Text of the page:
The name snook includes different types of fish, belonging to the genus Centropomus, group of sea and freshwater fish, located on both coasts of Mexico.
Among the important species in the Gulf of Mexico are the common snook or white snook (Centropomus undecimalis) and robalo prieto (Centropomus poeyi), on the coast of the Pacific Ocean, the robalito (Centropomus robalito).
The common snook, also known as chucumite, lives preferably in the sea, although it also inhabits rivers and estuaries; this fish is a predator of all kinds of small fish and crustaceans. It is a large fish; it has a wide mouth, prominent lower jaw, flattened head, sides and belly of a silvery color and a forked tail. It has a black lateral stripe that reaches the tail, large, rough scales, dorsal color that varies according to the environment in which it lives, ranging from green to gray to brown. It has white, soft, oily and juicy meat making it one of the most appreciated species.
The largest abundance of this species is found in the Gulf of Mexico due to the presence of a large number of streams in the area. The breeding season is from March to September.
Fishery can be done all year round, but the authorities and agencies involved in the issue have proposed a ban during the months of July and August, when the largest number of organisms is in reproduction. And while aquaculture activities are underway.
Most production is found in the Yucatan Region (Campeche) during the period from March to October; on a smaller scale, in the Gulf region and South Central Gulf region.
The robalo prieto lives preferably at sea, although it also inhabits freshwater, rivers, streams and estuaries. This is an elongated, compact fish; the top of the head goes from straight to concave; it has a large mouth, protruding lower jaw, two dorsal fins separated by a small space. The forked tail is gray to black; it has large, rough scales, a lateral line that goes from the middle part of the body up to the end of the tail. The meat of this fish is darker than that of the common snook, it also is soft, greasy and juicy.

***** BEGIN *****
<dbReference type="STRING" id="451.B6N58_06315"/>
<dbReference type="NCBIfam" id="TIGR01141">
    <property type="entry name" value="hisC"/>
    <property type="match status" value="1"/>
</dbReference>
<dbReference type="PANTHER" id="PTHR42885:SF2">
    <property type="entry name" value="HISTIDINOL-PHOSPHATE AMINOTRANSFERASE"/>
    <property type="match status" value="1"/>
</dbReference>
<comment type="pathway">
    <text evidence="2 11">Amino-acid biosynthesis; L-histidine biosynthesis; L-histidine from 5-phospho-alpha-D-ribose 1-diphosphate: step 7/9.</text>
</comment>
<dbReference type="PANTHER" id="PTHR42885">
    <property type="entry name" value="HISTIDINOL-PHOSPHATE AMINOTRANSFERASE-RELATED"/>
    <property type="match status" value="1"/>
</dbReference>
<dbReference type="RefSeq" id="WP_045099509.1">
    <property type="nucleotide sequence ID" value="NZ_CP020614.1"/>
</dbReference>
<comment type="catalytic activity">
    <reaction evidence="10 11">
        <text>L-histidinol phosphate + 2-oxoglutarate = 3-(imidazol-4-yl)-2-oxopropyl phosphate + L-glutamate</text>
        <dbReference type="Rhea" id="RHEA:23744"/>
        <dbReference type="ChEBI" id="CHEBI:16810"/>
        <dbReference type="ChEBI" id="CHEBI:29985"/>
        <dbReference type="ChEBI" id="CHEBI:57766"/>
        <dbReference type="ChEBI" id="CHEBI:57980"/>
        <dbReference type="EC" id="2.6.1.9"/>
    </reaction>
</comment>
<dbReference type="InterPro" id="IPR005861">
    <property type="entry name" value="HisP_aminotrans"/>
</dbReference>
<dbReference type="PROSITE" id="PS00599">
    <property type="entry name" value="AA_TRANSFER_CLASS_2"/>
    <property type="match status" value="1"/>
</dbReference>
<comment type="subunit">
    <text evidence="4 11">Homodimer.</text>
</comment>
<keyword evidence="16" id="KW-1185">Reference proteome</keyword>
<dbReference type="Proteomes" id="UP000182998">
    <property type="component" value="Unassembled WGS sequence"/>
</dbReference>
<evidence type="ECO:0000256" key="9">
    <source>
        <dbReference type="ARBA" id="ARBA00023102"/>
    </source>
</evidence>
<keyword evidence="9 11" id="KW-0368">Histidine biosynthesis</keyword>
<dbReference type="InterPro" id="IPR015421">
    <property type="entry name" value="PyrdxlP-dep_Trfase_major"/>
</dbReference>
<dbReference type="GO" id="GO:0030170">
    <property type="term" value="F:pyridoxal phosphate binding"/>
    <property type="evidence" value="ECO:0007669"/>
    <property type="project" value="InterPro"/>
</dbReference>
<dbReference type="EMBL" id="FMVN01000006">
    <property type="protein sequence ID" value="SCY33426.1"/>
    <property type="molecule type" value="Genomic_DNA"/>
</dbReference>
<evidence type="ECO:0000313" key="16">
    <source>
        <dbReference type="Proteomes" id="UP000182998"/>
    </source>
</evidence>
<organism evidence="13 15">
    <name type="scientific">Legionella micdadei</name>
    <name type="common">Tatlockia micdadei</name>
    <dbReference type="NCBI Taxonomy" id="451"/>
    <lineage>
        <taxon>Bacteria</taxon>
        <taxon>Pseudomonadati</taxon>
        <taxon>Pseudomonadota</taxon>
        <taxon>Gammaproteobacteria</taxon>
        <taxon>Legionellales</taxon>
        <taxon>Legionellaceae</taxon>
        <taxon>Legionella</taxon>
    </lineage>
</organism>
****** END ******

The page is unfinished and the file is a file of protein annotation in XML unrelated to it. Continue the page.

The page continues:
The largest abundance of this species is located in the Northern Gulf Region.
The robalito is a fish that lives in lake systems, estuaries and coastal areas, most of the time remains in brackish inland waters, when it reaches maturity. Is of a smaller size compared with other fish of the same genus.
The largest abundance of this species is located in the corresponding regions of the Pacific Ocean, highlighting the Central and South Pacific regions.
We prepare it in ceviches; whole fish are roasted on the grill, on a grid or they are baked; they are covered with adobo or can be marinated and then cooked; if sliced they complement broths, soups, stews accompanied by various sauces; they are cooked with rice, pasta, and stews with sauces; they are steamed and shredded to be used as stuffing for tamales and antojitos. Also, they are wrapped in banana leaves and roasted, when cut into steaks they can be grilled, or be breaded or battered and then fried.


Arroz a la tumbada
Withe cebiche
Fish tamales